It seems the whole world is looking towards Wrigley Field and the interleague matchup of the two cursed franchises. Well, one former curse and one that’s currently still running. As the weather heats up, any one series is likely to be as important as another, so I’m trying to avoid the hysteria of the Red Sox invasion. Instead, I’m looking towards the Bay Area, where the BALCO case is starting to heat up again. After Greg Anderson, Barry Bonds‘ personal trainer, dropped an evidentiary hearing hoping to quash both a search and damning statements made by Victor Conte, speculation immediately went up that a deal was in place for the last of the BALCO four. No deal has been announced, but this hearing was the first chance many of us would have had to hear from one of the central figures of the case, IRS Agent Jeff Novitzky. The memo detailing Conte’s statements is an amazing read, giving enough detail to piece together the entire operation of one of the top sources of performance-enhancing substances. We’ll see how this plays out. In the meantime, we’ll talk some draft on BP Radio with Rany Jazayerli and baseball with old pal Boog Sciambi, now one of the voices and faces you see calling games on ESPN.

Powered by Fall Out Boy’s new album, on to the injuries:

  • Jim Andrews opened up Octavio Dotel and repaired his elbow. That’s not so much a story; it happens all too frequently, in major leaguers and those just dreaming (a story in this week’s People puts another fine point on the problem of injuries in youth sports). Dotel, on the other hand, is no youth. However, his career isn’t going to be ended by this surgery. It went so well that Andrews believes he may be ready in just nine months, making Dotel and Dotel’s agent very happy. Now the question is what color he’ll wear come Opening Day 2006. The easy part is done, wrapped three times in a figure eight pattern and anchored into the bone.
  • The good news for Chipper Jones is that surgery won’t be necessary. The bad news is that Jones went on record, much like Dotel, as saying he didn’t want to hear the specialist, he just wanted the surgery done. The partially torn ligament in his foot should heal given a reduction in stress. Jones will be in a boot for the next four weeks and then take two more to get himself ready physically. It’s a nice tryout for Andy Marte, but the Braves don’t sound excited by the prospect of seeing the prospect break in during a tight division race.
  • I’ll venture a guess that venison won’t be on the menu at the next Rockies team dinner. The Denver-area press is making a big deal about the fact that Clint Barmes was carrying a … what’s a big bunch of venison? Is there a word for that? What matters is the injury and again, there was no reason to doubt this. The speculation about ATVs is simply speculation, so making this a Jeff Kent or Ron Gant situation isn’t going to change the fact that Barmes will miss the rest of the season.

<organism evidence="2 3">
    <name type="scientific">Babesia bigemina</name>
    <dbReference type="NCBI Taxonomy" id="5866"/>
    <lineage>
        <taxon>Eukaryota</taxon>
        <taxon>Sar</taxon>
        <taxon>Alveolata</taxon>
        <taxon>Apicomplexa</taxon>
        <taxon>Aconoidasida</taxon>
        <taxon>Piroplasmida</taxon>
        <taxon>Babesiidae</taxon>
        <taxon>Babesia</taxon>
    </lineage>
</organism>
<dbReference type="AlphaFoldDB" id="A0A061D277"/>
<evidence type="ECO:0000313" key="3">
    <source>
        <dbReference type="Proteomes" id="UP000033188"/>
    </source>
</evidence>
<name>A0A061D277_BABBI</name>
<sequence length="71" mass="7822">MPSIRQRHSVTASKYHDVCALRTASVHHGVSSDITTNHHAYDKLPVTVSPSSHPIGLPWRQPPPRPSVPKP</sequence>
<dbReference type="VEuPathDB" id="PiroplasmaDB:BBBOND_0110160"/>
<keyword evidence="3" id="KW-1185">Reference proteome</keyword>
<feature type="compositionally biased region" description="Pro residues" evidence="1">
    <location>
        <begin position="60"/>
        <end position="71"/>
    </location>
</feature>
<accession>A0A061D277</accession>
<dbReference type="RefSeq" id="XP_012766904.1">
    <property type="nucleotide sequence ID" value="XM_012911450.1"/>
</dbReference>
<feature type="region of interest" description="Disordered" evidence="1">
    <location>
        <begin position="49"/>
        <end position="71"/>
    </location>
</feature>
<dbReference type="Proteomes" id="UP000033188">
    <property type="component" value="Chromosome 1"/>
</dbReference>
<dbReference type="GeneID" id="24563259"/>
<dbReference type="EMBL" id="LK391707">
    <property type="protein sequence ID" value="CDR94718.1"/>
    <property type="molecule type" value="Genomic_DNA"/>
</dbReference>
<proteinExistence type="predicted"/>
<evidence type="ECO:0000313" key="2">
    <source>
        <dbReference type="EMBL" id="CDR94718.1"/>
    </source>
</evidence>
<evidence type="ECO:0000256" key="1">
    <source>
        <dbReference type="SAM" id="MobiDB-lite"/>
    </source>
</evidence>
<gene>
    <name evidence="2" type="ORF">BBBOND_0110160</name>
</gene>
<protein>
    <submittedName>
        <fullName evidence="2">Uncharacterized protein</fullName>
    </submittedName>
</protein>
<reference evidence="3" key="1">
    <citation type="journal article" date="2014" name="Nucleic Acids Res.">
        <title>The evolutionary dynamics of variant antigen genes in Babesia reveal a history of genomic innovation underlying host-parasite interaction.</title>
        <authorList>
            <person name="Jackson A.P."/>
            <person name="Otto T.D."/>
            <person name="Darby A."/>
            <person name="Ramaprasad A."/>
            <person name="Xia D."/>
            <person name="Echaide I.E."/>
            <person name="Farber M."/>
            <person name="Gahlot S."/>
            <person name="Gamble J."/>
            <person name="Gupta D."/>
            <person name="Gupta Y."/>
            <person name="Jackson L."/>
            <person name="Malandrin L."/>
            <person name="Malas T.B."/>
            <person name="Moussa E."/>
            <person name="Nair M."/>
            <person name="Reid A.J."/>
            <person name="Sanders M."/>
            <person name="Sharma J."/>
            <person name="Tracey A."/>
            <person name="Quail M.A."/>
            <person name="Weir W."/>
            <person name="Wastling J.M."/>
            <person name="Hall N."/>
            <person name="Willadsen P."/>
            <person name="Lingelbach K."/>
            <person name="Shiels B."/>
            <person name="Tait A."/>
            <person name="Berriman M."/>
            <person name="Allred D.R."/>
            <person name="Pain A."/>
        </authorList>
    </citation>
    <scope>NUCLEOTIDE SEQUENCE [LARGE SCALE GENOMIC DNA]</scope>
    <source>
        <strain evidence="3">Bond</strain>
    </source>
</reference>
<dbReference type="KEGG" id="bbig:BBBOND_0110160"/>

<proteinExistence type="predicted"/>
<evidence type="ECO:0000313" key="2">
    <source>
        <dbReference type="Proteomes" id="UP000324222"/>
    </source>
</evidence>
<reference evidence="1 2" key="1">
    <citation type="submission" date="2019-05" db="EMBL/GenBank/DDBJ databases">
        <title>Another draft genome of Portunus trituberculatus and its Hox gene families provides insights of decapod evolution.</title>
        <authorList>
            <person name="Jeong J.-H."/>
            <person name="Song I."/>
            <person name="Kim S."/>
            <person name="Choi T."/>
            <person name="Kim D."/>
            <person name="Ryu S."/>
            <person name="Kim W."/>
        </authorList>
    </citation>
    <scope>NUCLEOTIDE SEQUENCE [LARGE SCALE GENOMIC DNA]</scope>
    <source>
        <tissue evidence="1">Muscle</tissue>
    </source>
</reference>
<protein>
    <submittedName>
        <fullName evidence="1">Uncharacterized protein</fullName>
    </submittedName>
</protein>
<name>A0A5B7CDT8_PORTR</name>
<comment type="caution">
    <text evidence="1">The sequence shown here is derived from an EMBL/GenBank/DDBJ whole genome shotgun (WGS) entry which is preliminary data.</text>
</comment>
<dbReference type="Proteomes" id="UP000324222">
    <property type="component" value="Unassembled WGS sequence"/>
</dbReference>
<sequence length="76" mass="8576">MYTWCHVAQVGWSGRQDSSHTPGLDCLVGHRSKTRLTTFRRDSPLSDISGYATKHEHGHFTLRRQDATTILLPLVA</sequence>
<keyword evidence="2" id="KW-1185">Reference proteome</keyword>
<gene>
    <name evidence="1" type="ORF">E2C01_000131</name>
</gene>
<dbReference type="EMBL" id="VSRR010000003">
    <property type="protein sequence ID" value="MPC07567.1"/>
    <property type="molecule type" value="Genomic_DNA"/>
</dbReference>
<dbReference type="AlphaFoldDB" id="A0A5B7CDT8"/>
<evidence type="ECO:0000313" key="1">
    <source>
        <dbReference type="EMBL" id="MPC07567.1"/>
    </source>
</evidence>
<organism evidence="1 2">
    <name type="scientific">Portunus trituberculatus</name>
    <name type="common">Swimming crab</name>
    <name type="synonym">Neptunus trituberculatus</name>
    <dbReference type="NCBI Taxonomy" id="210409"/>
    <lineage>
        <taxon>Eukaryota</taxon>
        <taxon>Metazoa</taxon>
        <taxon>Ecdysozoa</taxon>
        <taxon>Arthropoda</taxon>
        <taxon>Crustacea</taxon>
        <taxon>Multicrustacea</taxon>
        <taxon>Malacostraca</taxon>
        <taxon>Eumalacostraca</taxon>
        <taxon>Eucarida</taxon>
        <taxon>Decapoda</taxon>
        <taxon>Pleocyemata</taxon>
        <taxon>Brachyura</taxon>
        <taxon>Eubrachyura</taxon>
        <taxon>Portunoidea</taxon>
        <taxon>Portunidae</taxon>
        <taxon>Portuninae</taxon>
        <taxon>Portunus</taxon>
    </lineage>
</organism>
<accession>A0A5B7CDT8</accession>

• Things aren’t getting better for the Reds. Just days after manager Dave Miley got the dreaded visit from ownership, he learned that Paul Wilson will be shut down for the foreseeable future. Wilson had been throwing and building towards a return until Dr. Tim Kremchek ordered the quiet period. Wilson has been dealing with a painful and swollen shoulder since nearly the beginning of the season. The Reds activated Luke Hudson and gave him the Thursday start. Expect a continued audition for what remains of Cincy’s young pitching, despite it’s effect on Miley.
  • The warning I gave about Kelvim Escobar–that his pain tolerance was all that was standing between him and a scalpel–came to pass a bit quicker than I expected. Escobar pulled himself out of his last start, unable to deal with the pain and swelling caused by a bone spur. The surgery itself is minor and Escobar could miss as few as six weeks, though eight is the norm. This will be Escobar’s third clean-up of his pitching elbow, each one just a bit sooner than the last. By the time he needs his next one, he’ll likely have left baseball behind. Ervin Santana is expected to be called up to take his slot in the rotation. This makes Jarrod Washburn, rumored to be part of some trade talks, less likely to be leaving LA.
  • It’s slow and steady for Barry Bonds and his rehabbing knee. While all signs are positive, Bonds still is at least a week away, probably more, from returning to baseball activities. As things progress, it should be interesting to see how this generation’s best hitter deals with nearly nine months away from the batter’s box. It’s also interesting to note that Armando Benitez is already walking unaided.
  • Tim Worrell is reportedly on the verge of returning to the Phillies, according to Dickie Noles, the Phillies’ EAP advisor. Worrell left the team due to undisclosed personal reasons, widely assumed to be some sort of stress or panic condition. Assuming Worrell has his head clear and can find his previous pitching form–the ’04 version, not ’05–he’ll make the Phillies pen a strength of the team, along with newly acquired Ugueth Urbina setting up for Billy Wagner. (Which reminds me–reports that Urbina’s behavior forced a trade don’t jibe with accounts I’m hearing. Urbina had long been on the block.)
  • Quick Cuts: Sources tell me that the bids for the Nationals have Ron Burkle (grocery stores) and Jeff Smulyan (radio, former Mariners owner) as the top bidders … The Padres went to see Daisuke Matsuzaka. Yeah, you know what that means–anticipation of the best Japanese pitcher in America, complaints from the Pads that they can’t afford his posting, and talk of the gyroball … Go on. Tell me “My Sharona” isn’t one of the best rock n’ roll songs of all time … The Nats are paying attention. After Livan Hernandez threw 150 pitches, they made sure he had an extra day’s rest … Kevin Millwood is on track to return late next week.